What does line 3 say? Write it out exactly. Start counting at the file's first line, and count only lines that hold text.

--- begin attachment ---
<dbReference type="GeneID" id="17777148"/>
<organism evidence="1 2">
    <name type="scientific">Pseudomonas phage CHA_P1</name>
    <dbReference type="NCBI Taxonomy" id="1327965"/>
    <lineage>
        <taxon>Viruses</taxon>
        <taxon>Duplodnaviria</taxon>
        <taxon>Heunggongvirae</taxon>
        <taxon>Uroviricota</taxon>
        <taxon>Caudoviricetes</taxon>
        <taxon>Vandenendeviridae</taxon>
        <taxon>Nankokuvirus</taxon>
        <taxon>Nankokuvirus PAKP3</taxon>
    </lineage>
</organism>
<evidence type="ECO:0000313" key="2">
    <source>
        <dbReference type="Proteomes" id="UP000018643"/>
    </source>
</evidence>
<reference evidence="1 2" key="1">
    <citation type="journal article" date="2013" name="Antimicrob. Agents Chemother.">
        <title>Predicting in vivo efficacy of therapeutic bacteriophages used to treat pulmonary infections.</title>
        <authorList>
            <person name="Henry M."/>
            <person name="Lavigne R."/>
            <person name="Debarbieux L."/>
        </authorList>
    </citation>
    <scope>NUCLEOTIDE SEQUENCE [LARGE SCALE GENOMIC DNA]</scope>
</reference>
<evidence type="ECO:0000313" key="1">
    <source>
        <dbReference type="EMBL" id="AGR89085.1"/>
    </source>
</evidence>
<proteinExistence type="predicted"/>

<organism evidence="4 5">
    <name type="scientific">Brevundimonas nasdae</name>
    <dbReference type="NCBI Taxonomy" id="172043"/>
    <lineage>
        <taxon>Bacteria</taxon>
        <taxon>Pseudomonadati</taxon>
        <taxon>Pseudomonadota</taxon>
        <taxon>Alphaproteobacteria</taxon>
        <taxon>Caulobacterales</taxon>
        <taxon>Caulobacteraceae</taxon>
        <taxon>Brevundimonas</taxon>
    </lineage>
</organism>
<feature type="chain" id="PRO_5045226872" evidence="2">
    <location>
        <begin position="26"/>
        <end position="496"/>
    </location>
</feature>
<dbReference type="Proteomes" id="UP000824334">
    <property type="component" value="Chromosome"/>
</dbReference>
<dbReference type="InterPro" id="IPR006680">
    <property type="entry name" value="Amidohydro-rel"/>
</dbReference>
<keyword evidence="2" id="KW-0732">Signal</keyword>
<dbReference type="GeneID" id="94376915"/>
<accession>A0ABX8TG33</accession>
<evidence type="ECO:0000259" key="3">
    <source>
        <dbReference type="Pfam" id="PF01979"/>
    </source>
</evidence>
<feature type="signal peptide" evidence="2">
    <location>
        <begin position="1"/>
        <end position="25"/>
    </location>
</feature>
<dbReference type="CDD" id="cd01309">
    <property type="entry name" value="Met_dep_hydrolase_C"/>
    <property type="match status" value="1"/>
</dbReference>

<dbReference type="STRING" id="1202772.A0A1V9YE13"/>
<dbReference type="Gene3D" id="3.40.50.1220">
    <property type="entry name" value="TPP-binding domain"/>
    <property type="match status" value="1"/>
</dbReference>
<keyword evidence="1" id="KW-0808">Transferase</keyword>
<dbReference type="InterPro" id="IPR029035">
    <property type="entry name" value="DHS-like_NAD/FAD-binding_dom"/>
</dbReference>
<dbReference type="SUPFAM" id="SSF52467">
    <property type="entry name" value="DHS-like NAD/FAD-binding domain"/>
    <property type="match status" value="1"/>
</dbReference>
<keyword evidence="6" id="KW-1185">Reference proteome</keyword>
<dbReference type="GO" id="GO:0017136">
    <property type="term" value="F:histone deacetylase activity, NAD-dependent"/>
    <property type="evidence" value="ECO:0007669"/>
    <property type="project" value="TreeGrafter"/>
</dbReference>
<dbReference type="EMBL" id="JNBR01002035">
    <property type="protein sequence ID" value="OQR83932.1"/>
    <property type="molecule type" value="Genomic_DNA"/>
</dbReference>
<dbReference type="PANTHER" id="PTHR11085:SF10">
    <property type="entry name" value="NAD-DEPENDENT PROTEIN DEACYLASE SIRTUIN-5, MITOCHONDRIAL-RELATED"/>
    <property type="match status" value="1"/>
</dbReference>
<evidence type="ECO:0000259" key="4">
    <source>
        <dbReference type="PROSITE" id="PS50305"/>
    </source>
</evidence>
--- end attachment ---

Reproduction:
    <name type="scientific">Pseudomonas phage CHA_P1</name>